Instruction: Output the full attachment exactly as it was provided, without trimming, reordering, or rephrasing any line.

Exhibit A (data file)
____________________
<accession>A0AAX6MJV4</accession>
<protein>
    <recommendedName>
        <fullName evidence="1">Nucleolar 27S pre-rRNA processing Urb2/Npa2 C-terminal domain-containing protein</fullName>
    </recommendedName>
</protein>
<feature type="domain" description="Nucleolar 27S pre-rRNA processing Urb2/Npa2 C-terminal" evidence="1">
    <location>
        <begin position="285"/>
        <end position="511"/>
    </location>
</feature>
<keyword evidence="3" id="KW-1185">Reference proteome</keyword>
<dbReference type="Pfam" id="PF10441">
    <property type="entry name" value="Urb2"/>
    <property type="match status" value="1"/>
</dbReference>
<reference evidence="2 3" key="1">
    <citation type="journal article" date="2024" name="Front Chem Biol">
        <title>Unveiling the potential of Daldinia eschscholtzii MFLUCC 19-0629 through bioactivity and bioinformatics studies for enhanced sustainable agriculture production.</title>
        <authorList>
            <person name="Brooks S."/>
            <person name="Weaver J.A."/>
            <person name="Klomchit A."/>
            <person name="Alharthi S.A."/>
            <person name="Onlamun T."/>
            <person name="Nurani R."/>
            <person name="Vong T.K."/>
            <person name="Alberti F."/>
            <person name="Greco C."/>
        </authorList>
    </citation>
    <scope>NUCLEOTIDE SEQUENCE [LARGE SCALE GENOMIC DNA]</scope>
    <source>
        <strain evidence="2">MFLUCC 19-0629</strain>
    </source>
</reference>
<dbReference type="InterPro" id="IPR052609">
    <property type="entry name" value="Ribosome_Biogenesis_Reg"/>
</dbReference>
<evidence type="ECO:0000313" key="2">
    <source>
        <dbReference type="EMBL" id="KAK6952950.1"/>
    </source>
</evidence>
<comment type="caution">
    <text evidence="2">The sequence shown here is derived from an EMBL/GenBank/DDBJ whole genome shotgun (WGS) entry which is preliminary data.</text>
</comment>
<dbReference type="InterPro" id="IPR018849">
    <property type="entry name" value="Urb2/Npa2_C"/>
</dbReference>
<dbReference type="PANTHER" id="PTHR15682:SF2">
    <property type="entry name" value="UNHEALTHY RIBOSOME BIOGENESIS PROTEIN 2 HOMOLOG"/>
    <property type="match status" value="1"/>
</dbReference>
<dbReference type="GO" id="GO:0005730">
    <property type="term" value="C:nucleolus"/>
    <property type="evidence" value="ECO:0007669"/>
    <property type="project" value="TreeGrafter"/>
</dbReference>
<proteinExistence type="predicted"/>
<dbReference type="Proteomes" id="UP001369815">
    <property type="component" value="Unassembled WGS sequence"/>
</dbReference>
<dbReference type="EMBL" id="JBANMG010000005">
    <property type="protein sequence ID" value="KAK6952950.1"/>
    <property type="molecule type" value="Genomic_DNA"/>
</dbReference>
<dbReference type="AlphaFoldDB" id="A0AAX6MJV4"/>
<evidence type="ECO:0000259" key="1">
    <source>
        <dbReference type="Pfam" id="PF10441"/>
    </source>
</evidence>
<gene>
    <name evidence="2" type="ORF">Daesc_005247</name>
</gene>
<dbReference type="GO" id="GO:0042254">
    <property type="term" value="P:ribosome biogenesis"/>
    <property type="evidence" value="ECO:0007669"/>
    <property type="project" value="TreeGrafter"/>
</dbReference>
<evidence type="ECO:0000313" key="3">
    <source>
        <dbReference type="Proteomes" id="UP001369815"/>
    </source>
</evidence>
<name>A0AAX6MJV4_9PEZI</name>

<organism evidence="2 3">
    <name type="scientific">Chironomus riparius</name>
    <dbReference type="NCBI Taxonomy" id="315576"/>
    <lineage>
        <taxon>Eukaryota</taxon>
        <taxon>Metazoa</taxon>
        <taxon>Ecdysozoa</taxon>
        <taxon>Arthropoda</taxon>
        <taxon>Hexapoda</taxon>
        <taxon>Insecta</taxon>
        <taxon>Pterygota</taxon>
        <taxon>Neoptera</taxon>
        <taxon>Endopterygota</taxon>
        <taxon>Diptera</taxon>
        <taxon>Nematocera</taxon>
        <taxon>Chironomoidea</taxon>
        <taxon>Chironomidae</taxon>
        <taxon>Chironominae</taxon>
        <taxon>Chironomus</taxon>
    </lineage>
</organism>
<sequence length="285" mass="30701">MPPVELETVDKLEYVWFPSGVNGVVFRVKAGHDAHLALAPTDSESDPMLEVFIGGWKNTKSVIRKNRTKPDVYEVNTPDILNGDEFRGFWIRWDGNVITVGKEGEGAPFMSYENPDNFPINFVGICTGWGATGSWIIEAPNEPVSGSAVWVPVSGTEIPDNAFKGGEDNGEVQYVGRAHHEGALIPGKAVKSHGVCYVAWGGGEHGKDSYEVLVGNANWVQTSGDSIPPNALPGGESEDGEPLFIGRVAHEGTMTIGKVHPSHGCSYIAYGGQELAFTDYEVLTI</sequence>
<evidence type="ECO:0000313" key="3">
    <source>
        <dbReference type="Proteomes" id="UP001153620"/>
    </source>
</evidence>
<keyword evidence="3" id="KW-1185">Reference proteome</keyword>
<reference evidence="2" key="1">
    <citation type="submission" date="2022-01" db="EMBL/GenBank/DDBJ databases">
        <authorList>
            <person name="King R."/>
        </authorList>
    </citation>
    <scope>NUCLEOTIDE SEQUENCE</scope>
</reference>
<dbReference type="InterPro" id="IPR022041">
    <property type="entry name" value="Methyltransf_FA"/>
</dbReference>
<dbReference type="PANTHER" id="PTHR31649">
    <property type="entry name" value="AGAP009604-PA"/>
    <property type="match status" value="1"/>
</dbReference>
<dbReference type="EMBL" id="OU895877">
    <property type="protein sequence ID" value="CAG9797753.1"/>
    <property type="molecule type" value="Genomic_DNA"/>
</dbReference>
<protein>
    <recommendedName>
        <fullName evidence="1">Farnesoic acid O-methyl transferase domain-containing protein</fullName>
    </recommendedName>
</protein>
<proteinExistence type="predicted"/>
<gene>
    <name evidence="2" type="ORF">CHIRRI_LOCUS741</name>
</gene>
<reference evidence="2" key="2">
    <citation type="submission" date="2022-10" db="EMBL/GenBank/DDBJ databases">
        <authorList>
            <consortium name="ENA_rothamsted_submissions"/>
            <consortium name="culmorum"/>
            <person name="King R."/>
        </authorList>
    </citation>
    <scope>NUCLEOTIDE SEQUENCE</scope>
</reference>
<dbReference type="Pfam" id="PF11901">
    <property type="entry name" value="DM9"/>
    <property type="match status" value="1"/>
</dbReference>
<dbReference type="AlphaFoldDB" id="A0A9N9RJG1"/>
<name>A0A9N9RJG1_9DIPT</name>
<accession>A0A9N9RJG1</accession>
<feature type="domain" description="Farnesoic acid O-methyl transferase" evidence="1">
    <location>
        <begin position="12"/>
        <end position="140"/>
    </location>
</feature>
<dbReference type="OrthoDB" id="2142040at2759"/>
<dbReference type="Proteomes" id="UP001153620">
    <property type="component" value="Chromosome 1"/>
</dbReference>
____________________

<accession>A0AAX6MJV4</accession>
<protein>
    <recommendedName>
        <fullName evidence="1">Nucleolar 27S pre-rRNA processing Urb2/Npa2 C-terminal domain-containing protein</fullName>
    </recommendedName>
</protein>
<feature type="domain" description="Nucleolar 27S pre-rRNA processing Urb2/Npa2 C-terminal" evidence="1">
    <location>
        <begin position="285"/>
        <end position="511"/>
    </location>
</feature>
<keyword evidence="3" id="KW-1185">Reference proteome</keyword>
<dbReference type="Pfam" id="PF10441">
    <property type="entry name" value="Urb2"/>
    <property type="match status" value="1"/>
</dbReference>
<reference evidence="2 3" key="1">
    <citation type="journal article" date="2024" name="Front Chem Biol">
        <title>Unveiling the potential of Daldinia eschscholtzii MFLUCC 19-0629 through bioactivity and bioinformatics studies for enhanced sustainable agriculture production.</title>
        <authorList>
            <person name="Brooks S."/>
            <person name="Weaver J.A."/>
            <person name="Klomchit A."/>
            <person name="Alharthi S.A."/>
            <person name="Onlamun T."/>
            <person name="Nurani R."/>
            <person name="Vong T.K."/>
            <person name="Alberti F."/>
            <person name="Greco C."/>
        </authorList>
    </citation>
    <scope>NUCLEOTIDE SEQUENCE [LARGE SCALE GENOMIC DNA]</scope>
    <source>
        <strain evidence="2">MFLUCC 19-0629</strain>
    </source>
</reference>
<dbReference type="InterPro" id="IPR052609">
    <property type="entry name" value="Ribosome_Biogenesis_Reg"/>
</dbReference>
<evidence type="ECO:0000313" key="2">
    <source>
        <dbReference type="EMBL" id="KAK6952950.1"/>
    </source>
</evidence>
<comment type="caution">
    <text evidence="2">The sequence shown here is derived from an EMBL/GenBank/DDBJ whole genome shotgun (WGS) entry which is preliminary data.</text>
</comment>
<dbReference type="InterPro" id="IPR018849">
    <property type="entry name" value="Urb2/Npa2_C"/>
</dbReference>
<dbReference type="PANTHER" id="PTHR15682:SF2">
    <property type="entry name" value="UNHEALTHY RIBOSOME BIOGENESIS PROTEIN 2 HOMOLOG"/>
    <property type="match status" value="1"/>
</dbReference>
<dbReference type="GO" id="GO:0005730">
    <property type="term" value="C:nucleolus"/>
    <property type="evidence" value="ECO:0007669"/>
    <property type="project" value="TreeGrafter"/>
</dbReference>
<proteinExistence type="predicted"/>
<dbReference type="Proteomes" id="UP001369815">
    <property type="component" value="Unassembled WGS sequence"/>
</dbReference>
<dbReference type="EMBL" id="JBANMG010000005">
    <property type="protein sequence ID" value="KAK6952950.1"/>
    <property type="molecule type" value="Genomic_DNA"/>
</dbReference>
<dbReference type="AlphaFoldDB" id="A0AAX6MJV4"/>
<evidence type="ECO:0000259" key="1">
    <source>
        <dbReference type="Pfam" id="PF10441"/>
    </source>
</evidence>
<gene>
    <name evidence="2" type="ORF">Daesc_005247</name>
</gene>
<dbReference type="GO" id="GO:0042254">
    <property type="term" value="P:ribosome biogenesis"/>
    <property type="evidence" value="ECO:0007669"/>
    <property type="project" value="TreeGrafter"/>
</dbReference>
<evidence type="ECO:0000313" key="3">
    <source>
        <dbReference type="Proteomes" id="UP001369815"/>
    </source>
</evidence>
<name>A0AAX6MJV4_9PEZI</name>

<organism evidence="2 3">
    <name type="scientific">Chironomus riparius</name>
    <dbReference type="NCBI Taxonomy" id="315576"/>
    <lineage>
        <taxon>Eukaryota</taxon>
        <taxon>Metazoa</taxon>
        <taxon>Ecdysozoa</taxon>
        <taxon>Arthropoda</taxon>
        <taxon>Hexapoda</taxon>
        <taxon>Insecta</taxon>
        <taxon>Pterygota</taxon>
        <taxon>Neoptera</taxon>
        <taxon>Endopterygota</taxon>
        <taxon>Diptera</taxon>
        <taxon>Nematocera</taxon>
        <taxon>Chironomoidea</taxon>
        <taxon>Chironomidae</taxon>
        <taxon>Chironominae</taxon>
        <taxon>Chironomus</taxon>
    </lineage>
</organism>
<sequence length="285" mass="30701">MPPVELETVDKLEYVWFPSGVNGVVFRVKAGHDAHLALAPTDSESDPMLEVFIGGWKNTKSVIRKNRTKPDVYEVNTPDILNGDEFRGFWIRWDGNVITVGKEGEGAPFMSYENPDNFPINFVGICTGWGATGSWIIEAPNEPVSGSAVWVPVSGTEIPDNAFKGGEDNGEVQYVGRAHHEGALIPGKAVKSHGVCYVAWGGGEHGKDSYEVLVGNANWVQTSGDSIPPNALPGGESEDGEPLFIGRVAHEGTMTIGKVHPSHGCSYIAYGGQELAFTDYEVLTI</sequence>
<evidence type="ECO:0000313" key="3">
    <source>
        <dbReference type="Proteomes" id="UP001153620"/>
    </source>
</evidence>
<keyword evidence="3" id="KW-1185">Reference proteome</keyword>
<reference evidence="2" key="1">
    <citation type="submission" date="2022-01" db="EMBL/GenBank/DDBJ databases">
        <authorList>
            <person name="King R."/>
        </authorList>
    </citation>
    <scope>NUCLEOTIDE SEQUENCE</scope>
</reference>
<dbReference type="InterPro" id="IPR022041">
    <property type="entry name" value="Methyltransf_FA"/>
</dbReference>
<dbReference type="PANTHER" id="PTHR31649">
    <property type="entry name" value="AGAP009604-PA"/>
    <property type="match status" value="1"/>
</dbReference>
<dbReference type="EMBL" id="OU895877">
    <property type="protein sequence ID" value="CAG9797753.1"/>
    <property type="molecule type" value="Genomic_DNA"/>
</dbReference>
<protein>
    <recommendedName>
        <fullName evidence="1">Farnesoic acid O-methyl transferase domain-containing protein</fullName>
    </recommendedName>
</protein>
<proteinExistence type="predicted"/>
<gene>
    <name evidence="2" type="ORF">CHIRRI_LOCUS741</name>
</gene>
<reference evidence="2" key="2">
    <citation type="submission" date="2022-10" db="EMBL/GenBank/DDBJ databases">
        <authorList>
            <consortium name="ENA_rothamsted_submissions"/>
            <consortium name="culmorum"/>
            <person name="King R."/>
        </authorList>
    </citation>
    <scope>NUCLEOTIDE SEQUENCE</scope>
</reference>
<dbReference type="Pfam" id="PF11901">
    <property type="entry name" value="DM9"/>
    <property type="match status" value="1"/>
</dbReference>
<dbReference type="AlphaFoldDB" id="A0A9N9RJG1"/>
<name>A0A9N9RJG1_9DIPT</name>
<accession>A0A9N9RJG1</accession>
<feature type="domain" description="Farnesoic acid O-methyl transferase" evidence="1">
    <location>
        <begin position="12"/>
        <end position="140"/>
    </location>
</feature>
<dbReference type="OrthoDB" id="2142040at2759"/>
<dbReference type="Proteomes" id="UP001153620">
    <property type="component" value="Chromosome 1"/>
</dbReference>